A Trek To
The 1880's Pump Site
That Provided Water For The Total Wreck Mine
In Southern Arizona
The Total Wreck Mine in the Empire Mountains of southern Arizona was discovered in 1879. Before development could occur a water source had to be located. There were no springs in the vicinity of the mineral discovery to provide the water needed by a mining operation.
After a period of negotiations, property was purchased on Cienega Creek, several miles east of the mine, and a pump and waterline were installed. This website, Wyatt Earp Explorers, includes a brief statement about the water delivery system: "A powerfully geared pump was installed there, and a six inch iron pipe laid to the top of a small hill just east of the camp. Two 50,000 gallon redwood tanks were built there, and a four-inch pipe line ran through the little town to the mill and furnished plenty of water".
In 1880, or thereabouts, a 70 ton mill was constructed on the mine property. Shafts were sunk and ore was shipped. A thriving community soon followed.
I have not been able to find out much about the mill at the Total Wreck Mine other than its main feature was a bank of twenty 950 pound stamps. In reading about the operation of other stamp mills, I understand that it was not unusual to need 1000 gallons of water for every ton of ore to be concentrated. If that were the case at the Total Wreck, then quite a bit of water was required and was apparently supplied by the pumpsite down on the creek!
70 Ton Mill
Facility at Total Wreck Mine
My interest in looking for the old pump station came about when I mentioned to a friend that I had recently been back to the old mine. He asked whether I remembered us having been to the pump site many years ago. His recollection was that there were several old boilers and other relics. I could not recall the trip or the place. And unfortunately, he did not remember the pump's location.
But we got lucky. I found a copy of a 1905 topo map of the area and the mine and pump site were identified on the map. Two building structures were shown at the pump's location. We used more modern topo maps to try to zero in on the pump's location.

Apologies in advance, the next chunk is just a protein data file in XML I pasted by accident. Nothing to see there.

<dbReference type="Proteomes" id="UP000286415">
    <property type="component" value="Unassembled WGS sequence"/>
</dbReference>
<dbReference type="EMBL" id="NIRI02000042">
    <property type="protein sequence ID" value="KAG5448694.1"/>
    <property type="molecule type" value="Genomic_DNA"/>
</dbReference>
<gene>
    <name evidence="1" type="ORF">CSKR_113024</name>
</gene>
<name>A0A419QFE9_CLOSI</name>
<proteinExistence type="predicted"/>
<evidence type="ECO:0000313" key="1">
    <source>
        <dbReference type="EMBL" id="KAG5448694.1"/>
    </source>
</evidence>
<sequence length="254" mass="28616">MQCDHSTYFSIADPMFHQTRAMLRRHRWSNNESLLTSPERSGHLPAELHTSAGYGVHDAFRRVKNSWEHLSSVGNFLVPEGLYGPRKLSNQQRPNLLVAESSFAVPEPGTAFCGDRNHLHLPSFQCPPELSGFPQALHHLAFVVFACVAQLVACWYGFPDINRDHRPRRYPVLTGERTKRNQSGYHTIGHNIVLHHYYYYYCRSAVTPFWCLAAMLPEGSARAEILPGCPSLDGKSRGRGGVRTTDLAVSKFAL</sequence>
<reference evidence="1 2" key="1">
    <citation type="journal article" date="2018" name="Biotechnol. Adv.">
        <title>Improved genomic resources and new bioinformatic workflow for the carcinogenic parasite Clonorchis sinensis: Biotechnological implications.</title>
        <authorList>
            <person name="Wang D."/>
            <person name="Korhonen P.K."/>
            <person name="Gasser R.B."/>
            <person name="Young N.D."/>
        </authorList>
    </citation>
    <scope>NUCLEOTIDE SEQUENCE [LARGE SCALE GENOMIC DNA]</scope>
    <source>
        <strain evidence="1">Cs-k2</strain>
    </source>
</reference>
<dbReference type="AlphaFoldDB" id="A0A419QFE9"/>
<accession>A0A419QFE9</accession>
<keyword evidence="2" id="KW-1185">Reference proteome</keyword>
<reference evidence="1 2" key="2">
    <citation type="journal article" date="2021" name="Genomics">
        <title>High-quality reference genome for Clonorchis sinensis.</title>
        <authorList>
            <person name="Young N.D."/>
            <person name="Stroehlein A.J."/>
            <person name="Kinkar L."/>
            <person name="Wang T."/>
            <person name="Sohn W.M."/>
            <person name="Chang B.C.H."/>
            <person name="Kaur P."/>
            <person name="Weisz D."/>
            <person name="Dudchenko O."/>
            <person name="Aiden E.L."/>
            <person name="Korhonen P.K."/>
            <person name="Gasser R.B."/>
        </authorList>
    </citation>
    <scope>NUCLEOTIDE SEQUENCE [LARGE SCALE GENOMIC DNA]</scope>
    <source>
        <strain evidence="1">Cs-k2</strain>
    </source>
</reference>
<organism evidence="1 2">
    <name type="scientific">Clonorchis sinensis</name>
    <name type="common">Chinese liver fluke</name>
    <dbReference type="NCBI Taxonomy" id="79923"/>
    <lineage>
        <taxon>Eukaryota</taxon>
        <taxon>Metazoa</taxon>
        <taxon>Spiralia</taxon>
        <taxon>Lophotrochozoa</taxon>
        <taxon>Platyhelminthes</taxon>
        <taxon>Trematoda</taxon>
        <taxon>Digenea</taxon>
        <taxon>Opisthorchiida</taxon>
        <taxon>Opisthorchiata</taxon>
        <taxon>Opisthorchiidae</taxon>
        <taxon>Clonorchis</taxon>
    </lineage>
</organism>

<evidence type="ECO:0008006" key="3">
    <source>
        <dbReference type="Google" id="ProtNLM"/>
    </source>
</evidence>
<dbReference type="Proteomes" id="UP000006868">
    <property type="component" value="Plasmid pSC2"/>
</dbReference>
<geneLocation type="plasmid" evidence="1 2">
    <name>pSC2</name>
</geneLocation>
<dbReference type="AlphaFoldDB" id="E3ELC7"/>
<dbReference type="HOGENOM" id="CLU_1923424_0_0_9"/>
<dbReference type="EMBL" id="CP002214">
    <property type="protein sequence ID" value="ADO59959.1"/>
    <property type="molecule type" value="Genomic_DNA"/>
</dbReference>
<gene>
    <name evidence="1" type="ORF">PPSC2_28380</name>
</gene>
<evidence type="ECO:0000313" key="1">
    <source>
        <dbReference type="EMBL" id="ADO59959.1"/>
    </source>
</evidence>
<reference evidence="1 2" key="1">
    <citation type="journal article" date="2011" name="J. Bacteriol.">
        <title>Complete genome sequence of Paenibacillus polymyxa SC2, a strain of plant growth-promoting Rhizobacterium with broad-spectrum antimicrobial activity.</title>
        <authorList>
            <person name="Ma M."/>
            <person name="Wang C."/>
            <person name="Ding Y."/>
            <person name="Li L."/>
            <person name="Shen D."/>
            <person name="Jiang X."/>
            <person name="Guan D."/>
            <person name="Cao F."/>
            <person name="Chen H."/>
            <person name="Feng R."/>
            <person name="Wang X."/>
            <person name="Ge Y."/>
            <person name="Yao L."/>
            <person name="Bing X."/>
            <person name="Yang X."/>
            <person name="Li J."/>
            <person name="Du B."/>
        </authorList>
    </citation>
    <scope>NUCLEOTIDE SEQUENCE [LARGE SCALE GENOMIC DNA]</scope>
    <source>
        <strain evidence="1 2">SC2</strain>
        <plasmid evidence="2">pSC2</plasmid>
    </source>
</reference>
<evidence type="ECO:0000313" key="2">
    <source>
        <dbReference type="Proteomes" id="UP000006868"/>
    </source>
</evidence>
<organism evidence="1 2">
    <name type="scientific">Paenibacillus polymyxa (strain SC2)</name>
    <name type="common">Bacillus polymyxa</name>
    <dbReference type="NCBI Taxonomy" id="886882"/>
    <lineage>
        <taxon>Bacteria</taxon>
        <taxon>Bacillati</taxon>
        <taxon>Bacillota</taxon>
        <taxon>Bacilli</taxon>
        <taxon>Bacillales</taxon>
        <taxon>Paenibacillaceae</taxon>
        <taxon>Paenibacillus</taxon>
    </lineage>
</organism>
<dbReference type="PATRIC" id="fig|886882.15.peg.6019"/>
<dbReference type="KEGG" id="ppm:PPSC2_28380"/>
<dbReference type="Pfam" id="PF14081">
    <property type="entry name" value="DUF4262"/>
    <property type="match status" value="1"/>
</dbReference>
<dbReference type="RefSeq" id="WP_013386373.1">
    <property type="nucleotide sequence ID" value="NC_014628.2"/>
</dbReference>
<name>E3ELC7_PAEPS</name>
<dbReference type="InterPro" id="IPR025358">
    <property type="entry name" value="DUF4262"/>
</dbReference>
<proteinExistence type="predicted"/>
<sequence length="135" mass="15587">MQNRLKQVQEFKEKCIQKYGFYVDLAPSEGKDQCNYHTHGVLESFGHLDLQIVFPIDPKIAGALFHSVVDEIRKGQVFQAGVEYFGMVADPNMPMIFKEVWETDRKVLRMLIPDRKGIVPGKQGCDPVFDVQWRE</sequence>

Section of 1905 Topo Map
Another friend and I recently drove into the area using primitive Las Cienegas National Conservation Area roads. We then hiked a short distance to where we thought the pump was located.
The creek bank that we were looking for turned out to be very tall and was grown over with very large mesquite trees. Once we got up onto the bank it was slow going as we picked our way through the growth. The ruins of a multi-room adobe structure were the first man-made structure that we found. And then after some more time spent wandering through the trees, the remains of one old steam boiler and then another presented themselves.
The site is not pristine. The boilers have tumbled down or been pulled down.Tubes have been removed from the boilers. There are no signs of a pump or the engine that may have turned it. And I am not sure of the location of the well. How the bricks and rocks that were imported to the site were used were difficult to understand.
Three-drum boilers were used at this site. I do not believe that I have ever seen that arrangement before. At least ones that have been so exposed to view. My understanding is that the third drum, called a "mud drum", was used when the water was silty or clayey. The sediment settled in that drum and was periodically cleaned out.
Near the second boiler are several large timbers and several pieces of 4" pipe. I did not see any 6" pipe. I think that this area may have been the near the site of the pump. There is also a heavily riveted tube, sealed on both ends, that I have no idea how it was used.
This is the first site that I can recall in which all of the nails scattered around were square shank! A few hundred feet away from the boiler site are the ruins of a multi-room adobe building. If this building was associated with the pump, then I am guessing that this was where the operators lived.
I was not able to locate any pipeline away from the pumpsite. A walk quite a ways up the canyon did not show any evidence of its existence.
Cienega Creek, today, is part of a BLM Conservation area. It is surprisingly open, even to ATV's. The ecology is very different from the Sonoran Desert environment more common in southern Arizona.